Wafers with walnut brittle cream

by | Apr 30, 2021 | Desserts

The hometown of wafers known today is Vienna where the first official recipe was created by Joseph Manner in 1898. He laid the foundations for the worldwide success of this sweet by inventing the Neapoliter Wafer, a 5 layer biscuit filled with hazelnut cream.

Neapoliter became popular quickly in the Monarchy, and the first bakehouses offering wafers with different fillings appeared in Hungary after the turn of the century. Hungary’s oldest and biggest, still existing wafer manufactory is Ziegler Trade Ltd, a family business, which has been making wafers since 1953.

In Hungary you can buy unfilled wafer sheets almost in every store, so we usually don’t bother with making the dough if we would like to eat homemade wafers. The following recipe comes from my maternal grandmother who often made these wafers for special occasions. The filling is made of walnut brittle, which is creamed with eggs and butter.

Since these wafers contain perishable ingredients, they have to be stored in the fridge, and for this reason they are soft and melt in your mouth. Don’t expect them to be as crisp and dry as store-bought wafers.

Wafers with walnut brittle cream
Wafers with walnut brittle cream – photo: zserbo.com


  • 5 store-bought wafer sheets (size: 35×17 cm / 13,5×6,5″)
  • 300 g (~1 1/2 cups) granulated sugar
  • 300 g (~2 1/2 cups) chopped walnuts
  • 5 eggs
  • 150 g (~2/3 cups) butter
  • 1 tsp salt

Lightly grease a baking sheet or a tray with vegetable oil.

Place sugar in a heavy-bottomed pan and over medium heat melt it (I do stir the sugar, but if you prefer making caramel without stirring, feel free to do so). Then reduce the heat to low and cook until it turns golden brown. Remove caramel from the heat, stir in chopped walnuts and immediately pour the mixture in a thin layer onto the prepared baking sheet. Set aside and let it cool.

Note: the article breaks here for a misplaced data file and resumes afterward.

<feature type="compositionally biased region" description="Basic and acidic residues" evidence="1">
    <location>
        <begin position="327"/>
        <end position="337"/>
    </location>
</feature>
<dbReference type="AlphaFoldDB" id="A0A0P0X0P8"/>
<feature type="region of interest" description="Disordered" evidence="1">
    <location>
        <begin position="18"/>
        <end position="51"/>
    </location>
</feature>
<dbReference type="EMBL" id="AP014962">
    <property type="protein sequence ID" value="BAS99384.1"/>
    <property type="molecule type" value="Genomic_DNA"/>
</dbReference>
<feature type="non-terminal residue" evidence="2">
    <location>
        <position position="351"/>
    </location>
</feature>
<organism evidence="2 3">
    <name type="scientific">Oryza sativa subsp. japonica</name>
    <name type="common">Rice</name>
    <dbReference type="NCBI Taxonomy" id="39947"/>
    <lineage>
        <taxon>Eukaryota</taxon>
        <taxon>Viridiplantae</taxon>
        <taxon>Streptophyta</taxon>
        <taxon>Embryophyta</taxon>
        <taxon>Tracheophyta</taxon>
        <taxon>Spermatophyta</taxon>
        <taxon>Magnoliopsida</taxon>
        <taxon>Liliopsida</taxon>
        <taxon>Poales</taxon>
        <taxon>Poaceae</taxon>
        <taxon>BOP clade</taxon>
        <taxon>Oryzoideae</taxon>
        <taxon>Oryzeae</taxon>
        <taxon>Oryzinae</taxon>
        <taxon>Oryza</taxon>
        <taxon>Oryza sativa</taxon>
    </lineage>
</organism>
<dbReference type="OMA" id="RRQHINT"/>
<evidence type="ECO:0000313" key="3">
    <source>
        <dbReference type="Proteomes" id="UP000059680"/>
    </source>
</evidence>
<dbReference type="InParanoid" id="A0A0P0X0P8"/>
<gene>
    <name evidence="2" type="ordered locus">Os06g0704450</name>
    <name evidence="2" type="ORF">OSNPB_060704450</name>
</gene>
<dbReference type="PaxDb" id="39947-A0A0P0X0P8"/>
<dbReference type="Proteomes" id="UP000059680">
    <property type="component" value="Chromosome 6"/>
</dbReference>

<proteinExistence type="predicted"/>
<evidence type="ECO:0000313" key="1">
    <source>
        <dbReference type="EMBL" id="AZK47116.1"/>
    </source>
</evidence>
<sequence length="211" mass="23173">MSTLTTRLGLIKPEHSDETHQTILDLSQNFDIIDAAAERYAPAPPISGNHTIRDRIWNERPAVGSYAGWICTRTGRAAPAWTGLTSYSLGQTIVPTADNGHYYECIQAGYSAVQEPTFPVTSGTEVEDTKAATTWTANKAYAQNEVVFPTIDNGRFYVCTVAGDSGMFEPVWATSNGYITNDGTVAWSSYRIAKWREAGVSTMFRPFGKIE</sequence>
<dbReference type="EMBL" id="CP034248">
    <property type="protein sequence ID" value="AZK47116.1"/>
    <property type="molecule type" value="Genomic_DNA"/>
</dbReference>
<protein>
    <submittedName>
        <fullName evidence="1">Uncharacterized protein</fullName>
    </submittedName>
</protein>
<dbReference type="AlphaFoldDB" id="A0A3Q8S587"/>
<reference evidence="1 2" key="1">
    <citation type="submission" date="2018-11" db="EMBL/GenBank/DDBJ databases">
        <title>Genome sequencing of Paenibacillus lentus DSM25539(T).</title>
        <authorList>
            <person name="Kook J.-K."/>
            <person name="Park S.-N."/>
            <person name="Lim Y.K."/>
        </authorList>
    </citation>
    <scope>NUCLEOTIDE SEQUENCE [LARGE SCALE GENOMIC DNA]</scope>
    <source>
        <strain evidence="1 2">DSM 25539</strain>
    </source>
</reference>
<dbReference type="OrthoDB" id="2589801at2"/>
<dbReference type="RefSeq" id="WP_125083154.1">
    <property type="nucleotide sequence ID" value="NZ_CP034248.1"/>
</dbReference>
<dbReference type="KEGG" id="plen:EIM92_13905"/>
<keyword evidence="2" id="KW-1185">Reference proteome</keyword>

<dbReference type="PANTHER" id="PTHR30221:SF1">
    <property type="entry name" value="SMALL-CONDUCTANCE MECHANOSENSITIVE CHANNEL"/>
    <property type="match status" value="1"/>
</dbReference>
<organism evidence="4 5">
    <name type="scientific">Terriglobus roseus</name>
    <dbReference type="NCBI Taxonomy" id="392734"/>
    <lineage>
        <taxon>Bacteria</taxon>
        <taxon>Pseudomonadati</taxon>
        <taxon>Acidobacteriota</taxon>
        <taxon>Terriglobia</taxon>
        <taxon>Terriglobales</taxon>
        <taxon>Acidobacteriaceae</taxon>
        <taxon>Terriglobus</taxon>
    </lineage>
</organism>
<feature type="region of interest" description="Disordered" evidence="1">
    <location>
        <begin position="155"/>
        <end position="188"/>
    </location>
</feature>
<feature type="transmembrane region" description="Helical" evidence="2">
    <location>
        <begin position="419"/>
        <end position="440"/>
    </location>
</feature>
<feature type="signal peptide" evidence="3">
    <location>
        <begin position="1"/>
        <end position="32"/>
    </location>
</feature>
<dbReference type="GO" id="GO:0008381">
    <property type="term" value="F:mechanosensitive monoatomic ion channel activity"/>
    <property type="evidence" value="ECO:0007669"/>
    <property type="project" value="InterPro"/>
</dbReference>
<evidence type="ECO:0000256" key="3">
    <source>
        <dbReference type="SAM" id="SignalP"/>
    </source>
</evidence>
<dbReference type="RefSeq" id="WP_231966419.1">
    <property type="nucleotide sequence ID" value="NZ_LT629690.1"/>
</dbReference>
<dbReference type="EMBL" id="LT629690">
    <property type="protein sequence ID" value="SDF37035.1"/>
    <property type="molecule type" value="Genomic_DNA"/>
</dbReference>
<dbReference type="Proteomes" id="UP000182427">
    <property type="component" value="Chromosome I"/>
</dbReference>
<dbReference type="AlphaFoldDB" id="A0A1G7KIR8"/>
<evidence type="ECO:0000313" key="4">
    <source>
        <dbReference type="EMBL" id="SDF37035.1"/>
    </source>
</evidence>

Break the brittle into pieces and finely chop in a food processor. Put the ground brittle in a heatproof bowl and place it over a pot of simmering water. Add salt and the eggs – one at a time – to the walnut-caramel mixture and mix to combine. Cook until all eggs are fully incorporated and the mass is thick, smooth and shiny. Set aside and let it cool.

Walnut brittle cream
Walnut brittle cream before adding butter – photo: zserbo.com

Once the caramel filling has reached room temperature, add diced butter and whisk with a hand mixer until well combined. Place a wafer sheet on a tray, spread some walnut brittle cream filling on the top evenly, then cover with another wafer sheet. Repeat until all of the five sheets are spread and placed onto each other. Put a heavier object on top to let the layers stick together more easily. Chill for 4-5 hours before serving.

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Hungarian cottage cheese

This is what Hungarian túró looks like

You often ask me what kind of cottage cheese (or curd cheese or farmer's cheese - call it what you want) I use in the recipes. In Hungary the store-bought cottage cheese is dry and crumbly as you can see in the picture. So if a recipe calls for túró, I mean this type. If you can't obtain túró, you can try to make your own from whole milk. Click on the link below.

Metric system vs cup

In Hungary metric units are in use, all the recipes on this website are based on this system, so a kitchen scale is necessary. Since I’m not familiar with cup as a measurement unit, I convert grams to cups by using an online converter. The values in brackets, therefore, are only approximate volumes, so, please, double-check them before you start cooking.

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